Jeremy Lin is the lead point guard for the Houston Rockets, a team that is first in the NBA with a blistering top mark in pace factor. He’s also in his first full season as an NBA starter, working in the last week before a much needed All-Star break, while still recovering from a ligament tear some 11 months ago. You’d be fine to question the young man’s legs, given that information and context.
And he’d be fine in proving you wrong. Lin managed one of the plays of the highlight-rich Houston Rockets’ season on Sunday night in Sacramento:
That would be Lin getting the block on Kings’ guard Aaron Brooks, and then going coast to coast for the huge throwdown on long-armed Kings wingman Francisco Garcia.
The Rockets ended up losing the game, and though Lin finished with fouling out he had a solid enough night overall – 12 points on 5-8 shooting, six assists to one turnover. Letting lowly Sacramento pile up 117 points is not a season highlight, but the Rockets have recovered nicely from a seven-game losing streak the squad put together in mid to late January. Houston has won seven of 11 contests since, and now stands two games in front of the Portland Trail Blazers for the eighth and final seed in the West, and 3.5 in front of the Los Angeles Lakers – a team that may have seven weeks to go before it can re-introduce itself to Pau Gasol.
If you’re re-introducing yourself to Lin as you re-introduce yourself to the NBA at the break, it’s true that he has fallen off from his time in New York – mainly because of a terrible start to the season he has since recovered from. A good starting quality point man overall, but without the ability to dominate the ball as much in Houston as he did with the Knicks, Lin’s assist percentage (the number of possessions he uses that end in assists) has gone down considerably even though his turnover percentage (the same, but with miscues) has stayed about the same and one of the NBA’s worst for guards. And he still needs to add that three-point shot.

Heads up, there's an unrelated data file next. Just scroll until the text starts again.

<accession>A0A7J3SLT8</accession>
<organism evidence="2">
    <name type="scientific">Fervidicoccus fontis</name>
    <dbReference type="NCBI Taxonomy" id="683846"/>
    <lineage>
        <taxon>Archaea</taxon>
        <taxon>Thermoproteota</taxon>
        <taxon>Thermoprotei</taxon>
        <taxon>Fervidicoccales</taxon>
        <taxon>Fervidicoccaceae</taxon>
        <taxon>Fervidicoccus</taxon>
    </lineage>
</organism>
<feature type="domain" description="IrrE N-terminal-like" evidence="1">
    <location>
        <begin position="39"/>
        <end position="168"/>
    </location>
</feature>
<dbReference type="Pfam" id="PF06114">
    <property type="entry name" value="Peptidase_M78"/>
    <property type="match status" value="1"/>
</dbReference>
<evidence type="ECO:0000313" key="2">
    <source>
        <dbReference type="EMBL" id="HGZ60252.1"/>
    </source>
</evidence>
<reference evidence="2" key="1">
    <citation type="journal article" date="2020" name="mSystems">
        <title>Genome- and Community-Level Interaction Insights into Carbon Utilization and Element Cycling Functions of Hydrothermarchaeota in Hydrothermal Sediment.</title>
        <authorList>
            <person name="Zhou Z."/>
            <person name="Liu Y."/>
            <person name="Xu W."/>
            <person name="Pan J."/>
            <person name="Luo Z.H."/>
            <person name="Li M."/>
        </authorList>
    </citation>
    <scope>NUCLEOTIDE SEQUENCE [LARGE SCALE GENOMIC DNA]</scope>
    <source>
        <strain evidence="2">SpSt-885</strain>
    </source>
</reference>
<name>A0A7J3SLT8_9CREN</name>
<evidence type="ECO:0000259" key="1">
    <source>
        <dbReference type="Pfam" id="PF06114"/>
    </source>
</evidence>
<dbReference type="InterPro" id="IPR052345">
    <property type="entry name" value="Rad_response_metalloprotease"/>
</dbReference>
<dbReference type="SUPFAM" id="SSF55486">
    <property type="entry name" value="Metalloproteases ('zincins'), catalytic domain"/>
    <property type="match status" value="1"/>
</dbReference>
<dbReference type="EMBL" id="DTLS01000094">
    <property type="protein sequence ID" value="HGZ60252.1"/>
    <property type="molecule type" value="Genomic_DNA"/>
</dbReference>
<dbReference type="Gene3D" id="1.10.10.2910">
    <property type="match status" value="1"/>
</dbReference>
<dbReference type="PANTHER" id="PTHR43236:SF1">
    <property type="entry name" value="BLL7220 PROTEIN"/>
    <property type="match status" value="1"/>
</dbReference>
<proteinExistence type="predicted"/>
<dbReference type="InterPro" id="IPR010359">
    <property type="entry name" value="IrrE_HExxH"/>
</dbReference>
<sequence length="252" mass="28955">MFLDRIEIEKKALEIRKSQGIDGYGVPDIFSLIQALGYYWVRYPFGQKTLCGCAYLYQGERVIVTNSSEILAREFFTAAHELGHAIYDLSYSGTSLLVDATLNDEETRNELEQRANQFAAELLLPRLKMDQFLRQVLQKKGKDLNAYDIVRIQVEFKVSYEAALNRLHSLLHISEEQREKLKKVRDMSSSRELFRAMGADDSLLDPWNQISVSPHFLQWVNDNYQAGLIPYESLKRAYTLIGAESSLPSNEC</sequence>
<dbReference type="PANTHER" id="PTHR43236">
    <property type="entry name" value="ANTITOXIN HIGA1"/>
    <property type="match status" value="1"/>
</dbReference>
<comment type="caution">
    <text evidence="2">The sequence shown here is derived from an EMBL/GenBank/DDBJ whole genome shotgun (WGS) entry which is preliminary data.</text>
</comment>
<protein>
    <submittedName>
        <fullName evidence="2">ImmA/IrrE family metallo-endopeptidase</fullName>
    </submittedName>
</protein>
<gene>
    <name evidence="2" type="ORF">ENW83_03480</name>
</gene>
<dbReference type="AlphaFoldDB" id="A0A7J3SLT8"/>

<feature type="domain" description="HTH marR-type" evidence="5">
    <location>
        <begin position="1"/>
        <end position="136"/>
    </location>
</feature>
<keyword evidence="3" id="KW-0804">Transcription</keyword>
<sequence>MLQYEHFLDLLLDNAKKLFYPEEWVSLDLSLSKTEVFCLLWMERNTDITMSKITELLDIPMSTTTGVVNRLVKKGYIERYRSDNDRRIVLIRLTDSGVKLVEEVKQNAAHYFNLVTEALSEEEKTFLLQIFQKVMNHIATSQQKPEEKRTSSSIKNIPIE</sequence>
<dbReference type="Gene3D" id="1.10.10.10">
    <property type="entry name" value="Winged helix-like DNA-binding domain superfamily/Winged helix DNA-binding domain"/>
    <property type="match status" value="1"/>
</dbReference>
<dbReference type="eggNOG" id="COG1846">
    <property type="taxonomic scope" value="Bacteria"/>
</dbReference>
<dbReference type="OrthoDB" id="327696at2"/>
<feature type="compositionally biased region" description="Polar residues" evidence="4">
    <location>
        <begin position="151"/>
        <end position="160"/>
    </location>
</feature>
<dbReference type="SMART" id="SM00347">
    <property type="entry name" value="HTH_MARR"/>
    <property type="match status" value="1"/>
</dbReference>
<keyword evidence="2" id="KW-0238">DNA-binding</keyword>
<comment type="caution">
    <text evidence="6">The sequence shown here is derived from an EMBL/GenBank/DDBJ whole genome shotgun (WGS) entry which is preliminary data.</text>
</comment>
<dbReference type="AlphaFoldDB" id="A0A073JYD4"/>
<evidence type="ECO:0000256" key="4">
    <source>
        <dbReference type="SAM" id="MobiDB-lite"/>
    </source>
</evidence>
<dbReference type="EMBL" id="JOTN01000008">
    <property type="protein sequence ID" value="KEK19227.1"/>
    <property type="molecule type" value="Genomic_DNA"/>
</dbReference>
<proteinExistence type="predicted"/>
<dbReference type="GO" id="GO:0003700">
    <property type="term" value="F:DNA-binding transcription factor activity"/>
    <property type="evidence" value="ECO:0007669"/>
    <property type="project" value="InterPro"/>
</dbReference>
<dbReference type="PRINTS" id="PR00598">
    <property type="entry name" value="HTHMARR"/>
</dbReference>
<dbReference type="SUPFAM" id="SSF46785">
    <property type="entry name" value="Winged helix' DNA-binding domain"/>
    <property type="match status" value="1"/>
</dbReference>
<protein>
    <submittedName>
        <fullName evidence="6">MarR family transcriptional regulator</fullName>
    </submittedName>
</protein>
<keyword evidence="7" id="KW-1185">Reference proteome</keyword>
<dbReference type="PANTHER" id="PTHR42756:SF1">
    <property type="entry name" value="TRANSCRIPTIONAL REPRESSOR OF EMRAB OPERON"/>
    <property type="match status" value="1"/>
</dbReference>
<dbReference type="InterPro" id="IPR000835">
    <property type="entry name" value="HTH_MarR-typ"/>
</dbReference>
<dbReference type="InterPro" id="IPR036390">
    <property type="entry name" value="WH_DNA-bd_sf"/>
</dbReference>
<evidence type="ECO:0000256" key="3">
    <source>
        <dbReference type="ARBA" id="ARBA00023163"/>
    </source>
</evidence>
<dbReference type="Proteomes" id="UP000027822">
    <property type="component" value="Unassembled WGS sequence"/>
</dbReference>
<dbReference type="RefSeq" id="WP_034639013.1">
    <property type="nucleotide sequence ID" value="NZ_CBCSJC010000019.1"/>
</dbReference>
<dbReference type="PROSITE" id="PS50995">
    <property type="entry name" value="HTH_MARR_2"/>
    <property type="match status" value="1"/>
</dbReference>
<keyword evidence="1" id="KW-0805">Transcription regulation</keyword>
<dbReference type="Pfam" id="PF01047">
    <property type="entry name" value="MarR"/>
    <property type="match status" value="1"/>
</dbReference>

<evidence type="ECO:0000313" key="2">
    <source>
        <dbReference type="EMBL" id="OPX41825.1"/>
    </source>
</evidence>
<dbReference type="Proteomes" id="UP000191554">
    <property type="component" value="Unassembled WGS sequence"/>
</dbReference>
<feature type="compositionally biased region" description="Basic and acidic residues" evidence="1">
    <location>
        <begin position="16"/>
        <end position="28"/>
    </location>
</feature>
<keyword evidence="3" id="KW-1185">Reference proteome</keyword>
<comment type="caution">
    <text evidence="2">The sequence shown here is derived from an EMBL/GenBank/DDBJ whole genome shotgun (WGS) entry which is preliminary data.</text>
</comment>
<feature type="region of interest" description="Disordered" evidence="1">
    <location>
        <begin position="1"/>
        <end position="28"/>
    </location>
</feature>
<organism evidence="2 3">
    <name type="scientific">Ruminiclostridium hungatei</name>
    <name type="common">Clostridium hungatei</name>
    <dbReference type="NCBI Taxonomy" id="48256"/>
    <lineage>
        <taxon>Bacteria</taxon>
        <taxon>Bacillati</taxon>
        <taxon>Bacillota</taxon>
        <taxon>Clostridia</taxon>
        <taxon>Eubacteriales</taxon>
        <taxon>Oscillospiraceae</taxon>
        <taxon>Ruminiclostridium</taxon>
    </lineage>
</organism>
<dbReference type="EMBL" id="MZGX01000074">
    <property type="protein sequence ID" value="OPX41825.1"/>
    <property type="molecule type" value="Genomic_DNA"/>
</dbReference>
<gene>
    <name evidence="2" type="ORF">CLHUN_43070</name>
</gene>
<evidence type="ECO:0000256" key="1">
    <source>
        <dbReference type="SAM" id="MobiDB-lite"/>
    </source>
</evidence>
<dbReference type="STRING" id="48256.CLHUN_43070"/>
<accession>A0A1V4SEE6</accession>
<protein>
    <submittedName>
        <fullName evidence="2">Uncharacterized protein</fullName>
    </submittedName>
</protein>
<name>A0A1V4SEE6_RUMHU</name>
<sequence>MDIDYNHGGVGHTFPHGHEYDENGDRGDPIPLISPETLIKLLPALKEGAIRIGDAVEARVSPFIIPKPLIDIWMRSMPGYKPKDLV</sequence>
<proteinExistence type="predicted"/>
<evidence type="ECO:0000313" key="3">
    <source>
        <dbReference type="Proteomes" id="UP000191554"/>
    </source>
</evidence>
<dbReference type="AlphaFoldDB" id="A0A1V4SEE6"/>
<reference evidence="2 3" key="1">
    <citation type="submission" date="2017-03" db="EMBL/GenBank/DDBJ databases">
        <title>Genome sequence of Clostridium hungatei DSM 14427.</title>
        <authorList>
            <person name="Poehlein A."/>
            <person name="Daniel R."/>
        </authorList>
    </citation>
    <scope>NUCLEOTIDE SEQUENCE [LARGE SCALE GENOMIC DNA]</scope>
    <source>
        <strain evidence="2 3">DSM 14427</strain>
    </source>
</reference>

Remember, though, the Rockets added All-Star James Harden just days before the season started, and after the team’s training camp and exhibition schedule. Houston grabbed one of the NBA’s biggest ball dominators, and the two had to learn to co-exist on the fly, all while Lin (who has played more games than anyone else in the NBA so far) recovered from last season’s MCL tear. Also, he’s 24 years of age and 14 months removed from playing in the D-League.
Houston has a pair of tests to round up the time leading up to the break, playing in Golden State and in Los Angeles against the Clippers. Fittingly whirlwind-y, as it always seems to be in Jeremy Lin’s world.